'Early English capitals are not so much diversified as Norman. When foliage is introduced it is placed upon the bell of the capital; the leaves usually have stiff stalks rising from the neck of the bell, hence called technically "stiff-leaf foliage," but almost always stand out very boldly, and with great freedom, so as to provide a very striking and beautiful effect, and they are generally very well worked, and often as much undercut that the stalks and more prominent parts are entirely detached.'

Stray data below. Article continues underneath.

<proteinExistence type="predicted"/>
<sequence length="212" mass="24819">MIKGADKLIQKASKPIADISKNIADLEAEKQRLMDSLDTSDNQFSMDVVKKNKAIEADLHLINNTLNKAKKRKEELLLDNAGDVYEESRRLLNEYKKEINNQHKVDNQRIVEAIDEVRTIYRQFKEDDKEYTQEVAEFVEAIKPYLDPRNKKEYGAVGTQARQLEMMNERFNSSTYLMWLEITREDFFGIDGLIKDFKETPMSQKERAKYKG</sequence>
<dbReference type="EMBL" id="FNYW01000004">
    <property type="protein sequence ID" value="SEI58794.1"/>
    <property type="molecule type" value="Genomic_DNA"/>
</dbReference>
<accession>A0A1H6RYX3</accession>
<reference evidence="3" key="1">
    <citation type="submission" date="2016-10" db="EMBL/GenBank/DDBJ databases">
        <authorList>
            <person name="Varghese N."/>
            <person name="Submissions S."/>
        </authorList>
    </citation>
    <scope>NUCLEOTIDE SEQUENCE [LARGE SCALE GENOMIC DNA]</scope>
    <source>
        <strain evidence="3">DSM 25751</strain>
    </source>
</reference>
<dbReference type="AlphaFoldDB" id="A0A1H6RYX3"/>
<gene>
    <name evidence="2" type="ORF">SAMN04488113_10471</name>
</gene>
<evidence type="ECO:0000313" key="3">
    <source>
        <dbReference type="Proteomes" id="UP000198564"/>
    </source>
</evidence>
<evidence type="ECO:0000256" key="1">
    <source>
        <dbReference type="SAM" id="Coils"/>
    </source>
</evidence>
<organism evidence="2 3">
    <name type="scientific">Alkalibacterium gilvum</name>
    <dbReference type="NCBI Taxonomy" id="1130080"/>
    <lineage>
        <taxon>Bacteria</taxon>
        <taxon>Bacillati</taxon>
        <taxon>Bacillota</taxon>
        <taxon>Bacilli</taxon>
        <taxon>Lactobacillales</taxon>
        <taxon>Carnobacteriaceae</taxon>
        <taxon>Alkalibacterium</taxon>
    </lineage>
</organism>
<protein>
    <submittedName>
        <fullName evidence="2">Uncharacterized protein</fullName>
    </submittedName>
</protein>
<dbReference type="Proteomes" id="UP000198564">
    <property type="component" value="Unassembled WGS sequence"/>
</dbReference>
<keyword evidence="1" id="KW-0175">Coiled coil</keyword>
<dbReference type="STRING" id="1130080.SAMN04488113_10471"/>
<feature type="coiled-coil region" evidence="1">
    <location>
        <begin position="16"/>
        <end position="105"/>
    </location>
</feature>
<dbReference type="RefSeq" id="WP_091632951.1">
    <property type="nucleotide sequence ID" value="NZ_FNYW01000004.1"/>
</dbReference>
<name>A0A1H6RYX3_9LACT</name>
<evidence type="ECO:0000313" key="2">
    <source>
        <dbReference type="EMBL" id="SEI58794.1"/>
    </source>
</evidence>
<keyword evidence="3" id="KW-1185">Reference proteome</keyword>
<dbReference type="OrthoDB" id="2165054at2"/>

(J. H. Parker's Glossary of Terms, 1850)Below are a series of images of luscious thirteenth century stiff-leaf capitals from across the country.
Low Marnham, Nottinghamshire
East Hagbourne, Berkshire
North Stoke, Oxfordshire
Skelton, North Yorkshire